I don’t like buying new clothes too often. I worry about the sweat shop it was probably made in. I worry about the resources used to make it – oil for manmade fibres, the huge amount of water for growing cotton. I love inheriting preloved clothes from friends and finding lovely things in charity shops. I am not sure whether charity shops exist here, but I think that I will put some time into organising a clothes swap – I’ll keep you posted.


It is still the weekend, but the chores continue. Washing clothes seems never ending. Recently I have been reading about how we should wash clothes less in order to save water and lessen the micro-plastics getting into the water. This is difficult in such a hot climate and with a baby. Wearing more natural fibres would help (but I don’t want to buy new clothes, and growing cotton uses a lot of water so is not necessarily a good environmental option – difficult). Hopefully when it cools down in the autumn I can wash the grown-up clothes less. I could also be more consistent in separating out washing which just needs a quick ‘de-stink’ from clothes which baby has covered in food and… other nastier things. Having said all that, I don’t think that the onus should just be on consumers for reducing microfibres – this is an interesting article which discusses things which the industry could do before clothes even reach the shelves.

When we moved to Dubai I started using washable nappies. I would have liked to have done this from day one but I didn’t feel up to the task with a newborn, and then when I had things more ‘together’ the thought of having to dry them in a damp British winter was a bit much. Now I have finally have time, energy and a warm climate to dry things in – hurrah! Having said that I only use them when I am near home, I don’t like the idea of carrying a poo-filled nappy around with me all day.

Some final thoughts…

One of the points made in the article about being ‘green’ in rural America which really resonated with me was ‘some people feeling bad for decisions largely out of their control – and many people not feeling bad for actions they can control‘. Personally, I know that I am the kind of person who can easily start feeling guilty about things which I don’t do. Sometimes this is good and can lead to action, other times it just adds to the fatigue which often plagues me. When my little one was born I made a conscious decision not to use washable nappies and managed not to feel bad about it – I knew my limits and knew that I would probably surpass them with a newborn. Some environmentally conscious friends tried hard to tell me how easy it is to wash nappies, others supported the fact that I recognised my limits and was looking out for my mental health (thanks Kate!).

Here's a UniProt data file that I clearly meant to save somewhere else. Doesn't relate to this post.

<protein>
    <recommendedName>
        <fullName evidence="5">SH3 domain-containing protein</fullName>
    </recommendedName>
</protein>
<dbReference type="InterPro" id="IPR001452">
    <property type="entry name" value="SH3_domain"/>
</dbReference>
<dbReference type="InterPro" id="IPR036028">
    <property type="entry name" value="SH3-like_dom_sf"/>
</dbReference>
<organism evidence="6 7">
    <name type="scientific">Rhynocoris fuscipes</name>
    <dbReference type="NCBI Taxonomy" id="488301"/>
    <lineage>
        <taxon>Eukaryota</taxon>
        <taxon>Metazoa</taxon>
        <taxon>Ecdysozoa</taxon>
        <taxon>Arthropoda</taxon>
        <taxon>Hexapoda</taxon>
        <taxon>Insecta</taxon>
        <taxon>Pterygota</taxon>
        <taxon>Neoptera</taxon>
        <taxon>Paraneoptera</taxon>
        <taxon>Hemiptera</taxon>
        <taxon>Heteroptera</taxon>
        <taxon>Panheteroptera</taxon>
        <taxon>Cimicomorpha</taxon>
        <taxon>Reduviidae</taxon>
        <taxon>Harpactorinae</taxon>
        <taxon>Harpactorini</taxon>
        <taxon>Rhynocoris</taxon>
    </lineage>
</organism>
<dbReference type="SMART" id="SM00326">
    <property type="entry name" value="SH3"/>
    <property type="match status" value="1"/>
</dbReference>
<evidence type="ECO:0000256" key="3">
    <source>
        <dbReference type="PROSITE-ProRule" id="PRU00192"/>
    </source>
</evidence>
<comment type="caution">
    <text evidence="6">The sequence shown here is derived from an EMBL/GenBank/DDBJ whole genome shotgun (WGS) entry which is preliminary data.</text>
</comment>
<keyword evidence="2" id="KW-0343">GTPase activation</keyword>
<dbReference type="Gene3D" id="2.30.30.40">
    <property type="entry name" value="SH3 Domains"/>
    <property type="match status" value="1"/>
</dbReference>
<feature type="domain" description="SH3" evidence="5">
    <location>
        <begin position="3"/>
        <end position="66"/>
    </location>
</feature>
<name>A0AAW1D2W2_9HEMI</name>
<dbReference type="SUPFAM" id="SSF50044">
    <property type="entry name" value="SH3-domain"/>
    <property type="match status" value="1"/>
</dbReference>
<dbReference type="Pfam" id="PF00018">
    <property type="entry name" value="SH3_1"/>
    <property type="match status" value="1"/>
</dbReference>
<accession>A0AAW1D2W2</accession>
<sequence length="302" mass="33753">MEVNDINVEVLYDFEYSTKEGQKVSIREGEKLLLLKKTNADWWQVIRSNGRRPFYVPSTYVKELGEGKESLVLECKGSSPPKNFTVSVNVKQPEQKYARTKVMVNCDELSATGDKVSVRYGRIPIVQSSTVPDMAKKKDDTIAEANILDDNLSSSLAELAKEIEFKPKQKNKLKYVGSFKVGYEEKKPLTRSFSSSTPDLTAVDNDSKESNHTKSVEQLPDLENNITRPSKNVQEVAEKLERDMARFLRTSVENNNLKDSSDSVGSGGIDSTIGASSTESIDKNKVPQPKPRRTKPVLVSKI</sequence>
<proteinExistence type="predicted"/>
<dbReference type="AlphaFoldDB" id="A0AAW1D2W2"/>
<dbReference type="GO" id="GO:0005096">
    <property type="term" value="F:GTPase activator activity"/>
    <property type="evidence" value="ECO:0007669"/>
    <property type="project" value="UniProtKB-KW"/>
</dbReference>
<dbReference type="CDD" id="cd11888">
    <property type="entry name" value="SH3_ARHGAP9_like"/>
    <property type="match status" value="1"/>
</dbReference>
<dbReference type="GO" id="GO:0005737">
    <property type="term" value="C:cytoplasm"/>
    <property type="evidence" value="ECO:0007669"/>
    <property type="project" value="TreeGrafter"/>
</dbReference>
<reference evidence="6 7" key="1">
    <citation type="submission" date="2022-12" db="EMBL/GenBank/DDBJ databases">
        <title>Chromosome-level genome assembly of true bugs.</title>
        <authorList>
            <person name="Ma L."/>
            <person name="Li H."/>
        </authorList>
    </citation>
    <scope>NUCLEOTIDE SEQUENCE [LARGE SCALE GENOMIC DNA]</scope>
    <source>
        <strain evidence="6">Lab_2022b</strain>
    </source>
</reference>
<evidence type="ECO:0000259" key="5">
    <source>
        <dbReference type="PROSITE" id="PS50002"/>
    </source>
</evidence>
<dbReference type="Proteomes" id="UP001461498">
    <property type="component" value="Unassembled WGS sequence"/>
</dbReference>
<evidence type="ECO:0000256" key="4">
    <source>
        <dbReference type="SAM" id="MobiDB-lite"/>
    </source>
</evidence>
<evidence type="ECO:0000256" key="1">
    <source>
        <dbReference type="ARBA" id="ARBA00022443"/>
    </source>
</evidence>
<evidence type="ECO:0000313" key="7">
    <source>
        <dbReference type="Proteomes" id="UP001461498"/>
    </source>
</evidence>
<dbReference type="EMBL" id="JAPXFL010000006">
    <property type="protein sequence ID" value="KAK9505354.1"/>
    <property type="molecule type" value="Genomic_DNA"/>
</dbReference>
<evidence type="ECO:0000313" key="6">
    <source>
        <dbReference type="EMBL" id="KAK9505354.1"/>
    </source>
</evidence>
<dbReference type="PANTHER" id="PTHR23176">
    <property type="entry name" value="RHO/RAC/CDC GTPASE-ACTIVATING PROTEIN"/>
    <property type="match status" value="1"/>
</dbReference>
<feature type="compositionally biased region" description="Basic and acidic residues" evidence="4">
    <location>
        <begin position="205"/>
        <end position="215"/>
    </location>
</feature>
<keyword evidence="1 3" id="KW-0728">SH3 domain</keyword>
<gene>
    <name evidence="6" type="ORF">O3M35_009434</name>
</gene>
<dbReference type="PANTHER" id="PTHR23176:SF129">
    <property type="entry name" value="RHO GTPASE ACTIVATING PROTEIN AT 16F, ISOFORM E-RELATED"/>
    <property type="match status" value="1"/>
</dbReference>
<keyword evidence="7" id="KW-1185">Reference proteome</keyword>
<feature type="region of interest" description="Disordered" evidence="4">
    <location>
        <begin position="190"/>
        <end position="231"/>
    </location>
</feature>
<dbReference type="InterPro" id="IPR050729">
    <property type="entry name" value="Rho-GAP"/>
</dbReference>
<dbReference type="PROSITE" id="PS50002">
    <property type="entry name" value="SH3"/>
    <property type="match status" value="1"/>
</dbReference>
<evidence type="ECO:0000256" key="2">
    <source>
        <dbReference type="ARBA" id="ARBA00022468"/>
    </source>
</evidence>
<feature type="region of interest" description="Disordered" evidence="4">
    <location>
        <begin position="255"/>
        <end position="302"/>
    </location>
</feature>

If you have got to the end of this post, thank-you  –  I hope that it hasn’t been too long and rambling! I would be interested in your thoughts – especially if you live here in Dubai and have any tips. I know that some of you will be of the opinion that I am over thinking things and that I should chill out a bit, and that others will think that I am not doing enough. There are lots of things that I haven’t discussed, such as all the flying you do when living internationally. Is there any point in the (arguably) little things I do day to day when I fly back to the UK a couple of times a year?! I think that is a discussion for another day!

So, your thoughts?

2 thoughts on “Sustainable Dubai Living?!

  1. Sounds like you have adapted well and navigated the environmental decisions according to your conscience, capacity and the research you have done. Hurray!

    So pleased you have managed your energy appropriately so you can keep being your sparklingly inclusive and thoughtful self. Xx

    Liked by 1 person